NASA Seeks to Curb Bird Threat to Shuttle
MADELEINE BRAND, host:
The space shuttle Discovery is scheduled for a lift-off tomorrow at dawn from the Kennedy Space Center in Florida. The shuttle has not flown for a year. One of the worries is that lightning near the launch pad could delay it. Another worry is vultures.
NASA is working today to trap the birds. Last time, the shuttle began its grand descent by smashing into a bird, and NASA would rather not let that happen again. NPR's David Kestenbaum reports from the Kennedy Space Center in Florida.
DAVID KESTENBAUM reporting:
Space shuttle versus bird. It's an old battle, and so far, shuttle has won.
Mr. DAVID STEITZ (Public Affairs Officer, NASA): Well, a few years back, we were trying to launch, and we found that there was a woodpecker that had come to the pad and was trying to peck into the external tank.
KESTENBAUM: David Steitz, public affairs office with NASA.
Mr. STEITZ: He was very persistent trying to peck his way into the tank.
KESTENBAUM: The solution? Owls, big plastic owls set up around the launch pad. It worked for the woodpeckers.
Mr. STEITZ: Unfortunately, we found that the vultures aren't afraid of the owls.
KESTENBAUM: Vultures aren't going to peck at the tank, but if the shuttle hits one, that could be a problem. The Columbia's shuttle wing cracked when it hit a piece of foam. John Shannon heads NASA's Mission Management Team.
Mr. JOHN SHANNON (Mission Management Team, NASA): You know, we laugh about it, but it is a serious risk. You know, we hit a bird one 114. We also immolated two other birds. We talk about a quarter pound of foam being catastrophic to the vehicle. These are four to six-plus pound birds. And it's deceiving when you come off the pad, but you get going fast really quick.
KESTENBAUM: The shuttle goes from zero to 100 miles an hour in five seconds, and NASA can't fix the problem by just killing the birds. Mike Leinbach is the shuttle launch director.
Mr. MIKE LEINBACH (Shuttle Launch Director, NASA): We live on a national wildlife refuse out here, and so we're not free to mess with the birds in a terminal fashion, let me put it that way.
(Soundbite of laughter)
KESTENBAUM: Yesterday there were some vultures around, soaring in grand circles and searching the ground for food.
(Soundbite of traffic)
KESTENBAUM: All right, I'm standing along one of the main roads heading into Kennedy Space Center, and just here outside the gate is a rather large raccoon. He's got very sharp teeth, a good nice coat of fur, some soft little padded feet, but he is quite dead, probably about a foot and a half long. Unclear how he died. He's just on the yellow painted line on the edge of the road here. There is an opening in his stomach, which I'm guessing is from a vulture. He's cute but quite dead.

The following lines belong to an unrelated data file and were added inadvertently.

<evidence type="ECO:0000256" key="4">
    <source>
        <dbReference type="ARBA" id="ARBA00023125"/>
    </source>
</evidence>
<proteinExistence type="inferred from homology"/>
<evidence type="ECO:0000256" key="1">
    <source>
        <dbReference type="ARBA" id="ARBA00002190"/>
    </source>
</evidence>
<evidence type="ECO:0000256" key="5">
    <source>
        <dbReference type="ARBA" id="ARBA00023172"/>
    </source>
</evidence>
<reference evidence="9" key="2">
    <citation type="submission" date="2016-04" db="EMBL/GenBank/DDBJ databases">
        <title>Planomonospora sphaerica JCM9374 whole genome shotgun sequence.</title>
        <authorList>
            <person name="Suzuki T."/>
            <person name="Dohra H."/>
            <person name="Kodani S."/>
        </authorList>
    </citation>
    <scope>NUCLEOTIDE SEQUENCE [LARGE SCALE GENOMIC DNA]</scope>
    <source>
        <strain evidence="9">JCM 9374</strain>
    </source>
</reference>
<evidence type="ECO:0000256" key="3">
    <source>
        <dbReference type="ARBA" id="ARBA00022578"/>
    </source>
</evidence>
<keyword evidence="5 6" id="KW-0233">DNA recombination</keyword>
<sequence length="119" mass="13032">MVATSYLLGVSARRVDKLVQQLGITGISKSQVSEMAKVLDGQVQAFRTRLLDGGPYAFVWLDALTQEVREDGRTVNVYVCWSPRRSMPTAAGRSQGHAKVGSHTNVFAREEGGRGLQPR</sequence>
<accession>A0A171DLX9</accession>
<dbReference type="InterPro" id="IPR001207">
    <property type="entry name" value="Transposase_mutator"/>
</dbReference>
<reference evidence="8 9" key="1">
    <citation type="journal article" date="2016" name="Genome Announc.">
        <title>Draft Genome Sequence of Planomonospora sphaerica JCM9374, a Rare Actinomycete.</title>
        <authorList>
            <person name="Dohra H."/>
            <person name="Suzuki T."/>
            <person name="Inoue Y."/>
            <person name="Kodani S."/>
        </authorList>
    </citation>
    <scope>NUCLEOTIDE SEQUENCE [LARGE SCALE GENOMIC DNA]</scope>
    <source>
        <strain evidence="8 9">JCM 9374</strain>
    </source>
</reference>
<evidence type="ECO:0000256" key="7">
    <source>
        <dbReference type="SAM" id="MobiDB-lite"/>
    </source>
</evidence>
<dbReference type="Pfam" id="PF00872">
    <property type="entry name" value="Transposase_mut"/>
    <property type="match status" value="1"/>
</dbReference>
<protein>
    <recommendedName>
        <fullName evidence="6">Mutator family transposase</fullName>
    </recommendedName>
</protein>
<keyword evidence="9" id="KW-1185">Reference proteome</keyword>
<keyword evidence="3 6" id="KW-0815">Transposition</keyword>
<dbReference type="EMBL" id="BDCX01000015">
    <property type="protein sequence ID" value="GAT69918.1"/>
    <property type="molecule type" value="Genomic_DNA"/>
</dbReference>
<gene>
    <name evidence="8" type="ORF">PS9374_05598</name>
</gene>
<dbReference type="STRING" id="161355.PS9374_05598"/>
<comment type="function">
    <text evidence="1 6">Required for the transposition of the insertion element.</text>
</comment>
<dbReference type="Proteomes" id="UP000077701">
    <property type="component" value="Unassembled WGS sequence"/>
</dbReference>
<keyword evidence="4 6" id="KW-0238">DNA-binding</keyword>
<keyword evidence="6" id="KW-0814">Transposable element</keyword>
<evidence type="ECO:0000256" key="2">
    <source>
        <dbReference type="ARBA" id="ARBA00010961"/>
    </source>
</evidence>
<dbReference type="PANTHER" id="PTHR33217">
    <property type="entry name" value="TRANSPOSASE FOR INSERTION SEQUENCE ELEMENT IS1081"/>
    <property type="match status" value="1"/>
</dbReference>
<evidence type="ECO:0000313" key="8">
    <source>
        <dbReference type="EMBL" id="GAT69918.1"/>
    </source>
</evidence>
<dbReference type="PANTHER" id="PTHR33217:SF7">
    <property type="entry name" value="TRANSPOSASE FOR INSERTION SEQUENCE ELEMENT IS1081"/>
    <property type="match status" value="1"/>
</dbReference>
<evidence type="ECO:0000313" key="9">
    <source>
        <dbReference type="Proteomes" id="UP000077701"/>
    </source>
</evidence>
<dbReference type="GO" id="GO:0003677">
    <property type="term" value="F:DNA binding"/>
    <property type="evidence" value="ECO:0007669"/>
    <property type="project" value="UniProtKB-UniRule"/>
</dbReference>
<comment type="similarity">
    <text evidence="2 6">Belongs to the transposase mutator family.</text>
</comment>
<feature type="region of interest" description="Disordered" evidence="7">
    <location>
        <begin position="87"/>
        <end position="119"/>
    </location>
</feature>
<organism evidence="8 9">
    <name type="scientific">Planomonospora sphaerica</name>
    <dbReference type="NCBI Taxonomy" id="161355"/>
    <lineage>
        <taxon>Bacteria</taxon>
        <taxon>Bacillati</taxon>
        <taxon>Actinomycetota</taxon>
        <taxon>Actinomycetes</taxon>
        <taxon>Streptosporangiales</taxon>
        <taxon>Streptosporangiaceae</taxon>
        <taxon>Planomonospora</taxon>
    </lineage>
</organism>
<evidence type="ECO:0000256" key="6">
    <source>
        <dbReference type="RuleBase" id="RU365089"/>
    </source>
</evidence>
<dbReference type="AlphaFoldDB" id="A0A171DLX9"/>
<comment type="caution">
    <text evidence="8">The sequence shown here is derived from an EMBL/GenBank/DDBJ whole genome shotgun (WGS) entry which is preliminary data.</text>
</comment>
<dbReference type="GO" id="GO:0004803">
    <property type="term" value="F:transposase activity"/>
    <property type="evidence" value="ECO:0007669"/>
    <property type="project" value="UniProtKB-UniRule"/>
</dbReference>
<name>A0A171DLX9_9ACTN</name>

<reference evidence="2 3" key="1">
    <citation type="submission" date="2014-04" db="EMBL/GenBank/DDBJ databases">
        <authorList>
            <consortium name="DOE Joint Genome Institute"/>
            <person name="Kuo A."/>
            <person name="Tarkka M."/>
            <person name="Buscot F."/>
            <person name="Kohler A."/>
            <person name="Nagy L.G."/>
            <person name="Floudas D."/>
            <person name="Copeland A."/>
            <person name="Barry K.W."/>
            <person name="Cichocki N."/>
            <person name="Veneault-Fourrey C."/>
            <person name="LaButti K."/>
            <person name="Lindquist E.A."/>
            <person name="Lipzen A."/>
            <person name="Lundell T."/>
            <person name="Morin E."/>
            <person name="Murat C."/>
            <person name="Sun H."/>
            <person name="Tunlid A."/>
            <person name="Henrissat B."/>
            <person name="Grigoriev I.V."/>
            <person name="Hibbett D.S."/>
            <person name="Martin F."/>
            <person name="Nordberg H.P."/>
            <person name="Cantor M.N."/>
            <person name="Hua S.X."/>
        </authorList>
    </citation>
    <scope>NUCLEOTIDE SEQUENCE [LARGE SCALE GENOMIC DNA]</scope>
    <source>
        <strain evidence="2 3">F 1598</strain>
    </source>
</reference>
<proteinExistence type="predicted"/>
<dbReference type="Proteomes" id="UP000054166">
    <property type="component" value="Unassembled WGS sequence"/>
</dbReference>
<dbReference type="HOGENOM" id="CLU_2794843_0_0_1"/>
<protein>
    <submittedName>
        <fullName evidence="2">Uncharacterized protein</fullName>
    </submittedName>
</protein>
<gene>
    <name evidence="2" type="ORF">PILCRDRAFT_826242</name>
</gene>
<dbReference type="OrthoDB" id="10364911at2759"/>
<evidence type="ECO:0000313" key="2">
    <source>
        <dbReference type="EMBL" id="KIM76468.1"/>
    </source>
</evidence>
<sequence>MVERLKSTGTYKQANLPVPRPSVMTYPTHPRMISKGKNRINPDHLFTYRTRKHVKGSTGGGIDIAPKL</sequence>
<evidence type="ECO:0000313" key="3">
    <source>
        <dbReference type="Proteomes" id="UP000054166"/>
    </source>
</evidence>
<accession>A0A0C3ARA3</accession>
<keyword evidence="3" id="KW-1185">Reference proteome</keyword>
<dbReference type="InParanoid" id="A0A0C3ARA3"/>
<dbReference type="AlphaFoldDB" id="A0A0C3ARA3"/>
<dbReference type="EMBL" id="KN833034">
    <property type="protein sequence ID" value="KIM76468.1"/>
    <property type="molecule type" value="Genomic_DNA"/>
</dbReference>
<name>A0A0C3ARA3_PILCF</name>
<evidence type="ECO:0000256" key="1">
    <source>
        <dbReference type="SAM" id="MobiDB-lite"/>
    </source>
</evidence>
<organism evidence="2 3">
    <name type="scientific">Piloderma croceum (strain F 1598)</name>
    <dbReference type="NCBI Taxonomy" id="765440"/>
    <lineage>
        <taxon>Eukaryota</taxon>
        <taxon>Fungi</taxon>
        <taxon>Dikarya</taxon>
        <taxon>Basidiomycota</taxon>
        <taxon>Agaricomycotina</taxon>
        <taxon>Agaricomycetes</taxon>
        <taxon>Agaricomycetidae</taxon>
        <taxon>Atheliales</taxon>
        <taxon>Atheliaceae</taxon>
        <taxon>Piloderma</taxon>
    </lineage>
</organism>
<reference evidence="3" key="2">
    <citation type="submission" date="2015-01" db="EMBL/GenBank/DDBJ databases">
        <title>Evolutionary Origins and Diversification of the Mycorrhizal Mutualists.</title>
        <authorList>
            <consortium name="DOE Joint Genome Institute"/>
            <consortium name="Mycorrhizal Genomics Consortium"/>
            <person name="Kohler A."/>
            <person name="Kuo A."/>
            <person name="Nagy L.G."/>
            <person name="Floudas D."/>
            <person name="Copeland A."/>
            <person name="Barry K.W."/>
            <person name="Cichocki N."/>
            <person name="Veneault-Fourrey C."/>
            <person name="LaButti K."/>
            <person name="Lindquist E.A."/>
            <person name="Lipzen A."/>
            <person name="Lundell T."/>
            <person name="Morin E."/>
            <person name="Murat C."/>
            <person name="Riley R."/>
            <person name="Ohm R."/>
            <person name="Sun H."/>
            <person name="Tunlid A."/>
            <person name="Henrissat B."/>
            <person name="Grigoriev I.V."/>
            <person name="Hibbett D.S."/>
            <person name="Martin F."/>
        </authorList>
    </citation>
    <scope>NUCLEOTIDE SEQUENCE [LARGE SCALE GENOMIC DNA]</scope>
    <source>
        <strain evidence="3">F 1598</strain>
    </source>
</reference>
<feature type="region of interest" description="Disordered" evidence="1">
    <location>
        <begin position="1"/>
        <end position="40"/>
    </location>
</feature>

Mr. GLENN WILLIS (Scientist): Where'd you find that? You need to call it in. You've got to call our hotline, 853-5211. If you see him, give him a call.
KESTENBAUM: Glenn Willis is a scientist working with two contractors, SGS and Yang Enterprises. I showed him pictures of the raccoon, which he was less excited about when he heard it was off site. He has a team that's been going around picking up road kill over 140,000 acres. That has reduced the food supply, and it's provided bait for cages. The idea is to trap the vultures until the launch is over.
Mr. GLEN WILLIS (Scientist, SGS and Yang Enterprises): This week on the bill of fare we had a hog yesterday that we picked up. They apparently have a taste for raccoons, so we got quite a few raccoons. I believe that there was a couple of armadillo in there, too, a tasty, well-rounded meal for vultures, I guess.
KESTENBAUM: How's the trap work?
Mr. WILLIS: I don't know if you've ever seen a crap trap. They go in and it gets narrower and narrower. And I guess if they were a little smarter, they could walk right back out again.
KESTENBAUM: Just before launch, NASA will fire some blanks from cannons, hoping the noise will scare any remaining birds away, but if that doesn't work, the 41/2-million-pound may have to wait for the birds to leave on their own. David Kestenbaum, NPR News, at the Kennedy Space Center in Florida.
BRAND: You can read an interview with Shuttle Program Manager Wayne Hale and see the safety changes NASA has made on the shuttle Discovery at npr.org.